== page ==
Another tip o' the ol' hat to Alternative Brain.
Seriously guys, you might want to increase security at your blog.
(Kevin Drum) Should we ban businesses from pulling your credit score as part of their hiring process?
Update: Seems Steve Benen over at The Washington Monthly agrees with me.
(TPM) Senate Republicans say they're prepared to work constructively with Democrats on a consensus financial reform bill. But this weekend, after the White House offered up a key substantive concession, they swatted President Obama's hand away in a fashion that was all too reminiscent of their strategy of opposition to health care reform.
"We ought to go back to the drawing board," Senate Minority Leader Mitch McConnell said on CNN Sunday morning.
Likewise, moderate Republican Scott Brown (R-MA), once considered a swing vote on regulatory reform, explicitly threatened to vote to block the bill from even being debated. Asked by CBS' Bob Schieffer if he'd filibuster the bill rather than let it come to the Senate floor, Brown was unequivocal: "In this particular instance, yes," he said.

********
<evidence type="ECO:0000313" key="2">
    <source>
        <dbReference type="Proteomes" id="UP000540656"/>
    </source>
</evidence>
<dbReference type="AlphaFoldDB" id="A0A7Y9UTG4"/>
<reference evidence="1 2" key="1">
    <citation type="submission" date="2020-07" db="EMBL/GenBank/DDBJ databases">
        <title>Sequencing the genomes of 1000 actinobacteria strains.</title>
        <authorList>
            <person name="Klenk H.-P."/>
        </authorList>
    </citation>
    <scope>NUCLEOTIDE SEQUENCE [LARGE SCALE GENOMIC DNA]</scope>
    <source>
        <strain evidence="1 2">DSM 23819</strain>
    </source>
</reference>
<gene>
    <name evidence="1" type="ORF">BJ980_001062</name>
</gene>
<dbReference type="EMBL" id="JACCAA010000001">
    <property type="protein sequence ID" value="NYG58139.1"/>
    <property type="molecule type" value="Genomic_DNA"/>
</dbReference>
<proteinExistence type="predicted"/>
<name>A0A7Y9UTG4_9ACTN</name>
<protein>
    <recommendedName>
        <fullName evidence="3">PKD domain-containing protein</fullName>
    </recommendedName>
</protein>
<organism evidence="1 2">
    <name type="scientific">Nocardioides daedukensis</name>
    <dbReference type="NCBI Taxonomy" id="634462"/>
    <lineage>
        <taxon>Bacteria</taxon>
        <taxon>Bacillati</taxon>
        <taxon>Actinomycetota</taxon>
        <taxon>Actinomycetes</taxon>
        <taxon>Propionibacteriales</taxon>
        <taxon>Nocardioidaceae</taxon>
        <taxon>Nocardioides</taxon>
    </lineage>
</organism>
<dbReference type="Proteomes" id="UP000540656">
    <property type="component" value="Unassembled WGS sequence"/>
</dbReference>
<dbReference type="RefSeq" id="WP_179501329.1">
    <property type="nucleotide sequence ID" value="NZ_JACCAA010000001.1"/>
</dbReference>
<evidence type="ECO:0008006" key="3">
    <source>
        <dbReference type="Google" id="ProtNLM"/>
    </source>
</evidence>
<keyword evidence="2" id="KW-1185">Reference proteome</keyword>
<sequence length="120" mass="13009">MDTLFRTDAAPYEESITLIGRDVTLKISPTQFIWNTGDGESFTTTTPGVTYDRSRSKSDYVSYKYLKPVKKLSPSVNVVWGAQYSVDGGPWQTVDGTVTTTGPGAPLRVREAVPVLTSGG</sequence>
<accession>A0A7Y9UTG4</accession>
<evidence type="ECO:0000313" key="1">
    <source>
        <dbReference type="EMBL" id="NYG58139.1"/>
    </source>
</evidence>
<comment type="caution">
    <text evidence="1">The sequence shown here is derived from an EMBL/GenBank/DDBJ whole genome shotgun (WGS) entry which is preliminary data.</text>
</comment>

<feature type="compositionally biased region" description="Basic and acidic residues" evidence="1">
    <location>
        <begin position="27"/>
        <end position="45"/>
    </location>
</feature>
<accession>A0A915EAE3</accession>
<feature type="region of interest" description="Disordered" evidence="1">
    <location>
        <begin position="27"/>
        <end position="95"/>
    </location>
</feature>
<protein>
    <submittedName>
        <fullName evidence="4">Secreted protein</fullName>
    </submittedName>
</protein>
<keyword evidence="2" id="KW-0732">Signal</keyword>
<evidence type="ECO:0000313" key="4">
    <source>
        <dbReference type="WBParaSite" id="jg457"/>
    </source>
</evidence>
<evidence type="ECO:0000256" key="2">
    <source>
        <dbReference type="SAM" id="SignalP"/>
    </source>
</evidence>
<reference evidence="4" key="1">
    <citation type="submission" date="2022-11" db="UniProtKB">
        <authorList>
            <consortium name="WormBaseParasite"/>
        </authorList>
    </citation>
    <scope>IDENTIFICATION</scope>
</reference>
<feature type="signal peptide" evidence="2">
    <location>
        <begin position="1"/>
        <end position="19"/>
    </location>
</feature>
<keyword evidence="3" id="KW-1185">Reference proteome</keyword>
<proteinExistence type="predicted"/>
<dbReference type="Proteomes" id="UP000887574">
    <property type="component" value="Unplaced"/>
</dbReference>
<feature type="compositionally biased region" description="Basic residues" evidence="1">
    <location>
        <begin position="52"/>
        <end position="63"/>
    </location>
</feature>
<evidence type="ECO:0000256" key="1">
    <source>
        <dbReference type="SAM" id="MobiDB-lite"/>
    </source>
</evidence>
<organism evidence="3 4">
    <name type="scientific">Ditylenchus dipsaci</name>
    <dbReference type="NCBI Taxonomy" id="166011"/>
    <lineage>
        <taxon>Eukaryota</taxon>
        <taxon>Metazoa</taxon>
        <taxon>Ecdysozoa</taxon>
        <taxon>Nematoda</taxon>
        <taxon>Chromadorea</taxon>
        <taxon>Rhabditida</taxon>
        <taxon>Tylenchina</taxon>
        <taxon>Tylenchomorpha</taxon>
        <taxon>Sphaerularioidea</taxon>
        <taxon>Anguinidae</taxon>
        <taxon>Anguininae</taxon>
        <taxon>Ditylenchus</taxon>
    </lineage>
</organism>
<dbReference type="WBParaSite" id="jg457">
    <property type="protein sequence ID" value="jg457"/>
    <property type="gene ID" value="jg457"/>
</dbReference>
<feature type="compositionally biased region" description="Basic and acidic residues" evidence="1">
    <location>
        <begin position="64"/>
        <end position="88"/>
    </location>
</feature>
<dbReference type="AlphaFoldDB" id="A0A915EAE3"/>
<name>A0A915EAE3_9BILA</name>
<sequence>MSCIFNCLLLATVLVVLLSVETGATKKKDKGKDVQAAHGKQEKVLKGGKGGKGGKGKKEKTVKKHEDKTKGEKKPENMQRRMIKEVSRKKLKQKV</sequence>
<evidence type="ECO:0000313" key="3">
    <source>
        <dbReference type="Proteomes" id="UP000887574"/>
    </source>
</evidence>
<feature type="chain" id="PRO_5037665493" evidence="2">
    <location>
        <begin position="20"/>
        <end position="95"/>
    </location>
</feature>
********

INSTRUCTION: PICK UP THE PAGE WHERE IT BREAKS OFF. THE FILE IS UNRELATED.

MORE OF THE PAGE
McConnell was asked on CNN this morning what, specifically, was said at the gathering about the Wall Street reform bill. The conservative Kentuckian was evasive -- imagine that -- and instead of answering the questions, he talked about scrapping the legislation altogether.
"We ought to go back to the drawing board and fix it."
It's like deja vu all over again -- Democrats tackle a pressing national issue, negotiate with Republicans in good faith, craft a reasonable, middle-of-the-road legislative package that deserves bipartisan support, lobbyists tell Republicans to kill it, and McConnell voices his support for killing the legislation and going "back to the drawing board."
Is it me or does this sound familiar?
The Republicans are dead set on spending many years in the political wilderness.